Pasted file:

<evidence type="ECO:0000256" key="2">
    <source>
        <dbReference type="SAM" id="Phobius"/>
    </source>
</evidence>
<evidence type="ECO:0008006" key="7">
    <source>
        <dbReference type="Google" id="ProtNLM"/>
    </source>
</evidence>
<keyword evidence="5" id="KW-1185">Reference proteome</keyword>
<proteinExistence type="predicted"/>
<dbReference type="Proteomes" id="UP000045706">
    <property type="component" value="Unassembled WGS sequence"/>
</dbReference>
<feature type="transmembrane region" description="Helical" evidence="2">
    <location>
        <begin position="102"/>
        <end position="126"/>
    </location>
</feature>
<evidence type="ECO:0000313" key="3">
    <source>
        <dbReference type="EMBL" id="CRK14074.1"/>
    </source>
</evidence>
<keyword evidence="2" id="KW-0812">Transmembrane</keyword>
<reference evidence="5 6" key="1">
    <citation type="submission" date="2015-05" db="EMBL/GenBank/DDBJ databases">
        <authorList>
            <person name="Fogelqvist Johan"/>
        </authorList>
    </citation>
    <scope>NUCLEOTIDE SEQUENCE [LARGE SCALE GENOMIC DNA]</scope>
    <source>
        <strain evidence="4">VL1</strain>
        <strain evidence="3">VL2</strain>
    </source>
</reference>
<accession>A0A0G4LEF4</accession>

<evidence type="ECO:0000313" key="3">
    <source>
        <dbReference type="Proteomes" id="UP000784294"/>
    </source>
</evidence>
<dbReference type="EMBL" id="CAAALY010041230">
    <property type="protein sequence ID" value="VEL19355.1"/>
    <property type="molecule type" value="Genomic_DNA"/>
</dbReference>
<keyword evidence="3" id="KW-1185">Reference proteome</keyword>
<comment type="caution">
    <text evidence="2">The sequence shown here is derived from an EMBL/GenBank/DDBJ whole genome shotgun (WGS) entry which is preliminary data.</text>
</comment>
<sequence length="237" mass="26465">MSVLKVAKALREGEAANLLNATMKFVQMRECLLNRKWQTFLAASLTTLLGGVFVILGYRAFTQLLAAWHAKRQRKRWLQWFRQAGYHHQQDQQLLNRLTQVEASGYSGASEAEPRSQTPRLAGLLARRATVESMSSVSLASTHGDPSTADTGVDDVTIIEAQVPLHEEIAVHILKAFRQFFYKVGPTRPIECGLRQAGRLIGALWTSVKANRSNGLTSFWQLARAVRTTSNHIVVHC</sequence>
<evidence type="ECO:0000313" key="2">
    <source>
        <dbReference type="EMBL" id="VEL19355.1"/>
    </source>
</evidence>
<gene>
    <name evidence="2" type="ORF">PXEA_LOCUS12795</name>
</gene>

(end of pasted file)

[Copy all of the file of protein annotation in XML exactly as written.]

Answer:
<evidence type="ECO:0000256" key="2">
    <source>
        <dbReference type="SAM" id="Phobius"/>
    </source>
</evidence>
<evidence type="ECO:0008006" key="7">
    <source>
        <dbReference type="Google" id="ProtNLM"/>
    </source>
</evidence>
<keyword evidence="5" id="KW-1185">Reference proteome</keyword>
<proteinExistence type="predicted"/>
<dbReference type="Proteomes" id="UP000045706">
    <property type="component" value="Unassembled WGS sequence"/>
</dbReference>
<feature type="transmembrane region" description="Helical" evidence="2">
    <location>
        <begin position="102"/>
        <end position="126"/>
    </location>
</feature>
<evidence type="ECO:0000313" key="3">
    <source>
        <dbReference type="EMBL" id="CRK14074.1"/>
    </source>
</evidence>
<keyword evidence="2" id="KW-0812">Transmembrane</keyword>
<reference evidence="5 6" key="1">
    <citation type="submission" date="2015-05" db="EMBL/GenBank/DDBJ databases">
        <authorList>
            <person name="Fogelqvist Johan"/>
        </authorList>
    </citation>
    <scope>NUCLEOTIDE SEQUENCE [LARGE SCALE GENOMIC DNA]</scope>
    <source>
        <strain evidence="4">VL1</strain>
        <strain evidence="3">VL2</strain>
    </source>
</reference>
<accession>A0A0G4LEF4</accession>

<evidence type="ECO:0000313" key="3">
    <source>
        <dbReference type="Proteomes" id="UP000784294"/>
    </source>
</evidence>
<dbReference type="EMBL" id="CAAALY010041230">
    <property type="protein sequence ID" value="VEL19355.1"/>
    <property type="molecule type" value="Genomic_DNA"/>
</dbReference>
<keyword evidence="3" id="KW-1185">Reference proteome</keyword>
<comment type="caution">
    <text evidence="2">The sequence shown here is derived from an EMBL/GenBank/DDBJ whole genome shotgun (WGS) entry which is preliminary data.</text>
</comment>
<sequence length="237" mass="26465">MSVLKVAKALREGEAANLLNATMKFVQMRECLLNRKWQTFLAASLTTLLGGVFVILGYRAFTQLLAAWHAKRQRKRWLQWFRQAGYHHQQDQQLLNRLTQVEASGYSGASEAEPRSQTPRLAGLLARRATVESMSSVSLASTHGDPSTADTGVDDVTIIEAQVPLHEEIAVHILKAFRQFFYKVGPTRPIECGLRQAGRLIGALWTSVKANRSNGLTSFWQLARAVRTTSNHIVVHC</sequence>
<evidence type="ECO:0000313" key="2">
    <source>
        <dbReference type="EMBL" id="VEL19355.1"/>
    </source>
</evidence>
<gene>
    <name evidence="2" type="ORF">PXEA_LOCUS12795</name>
</gene>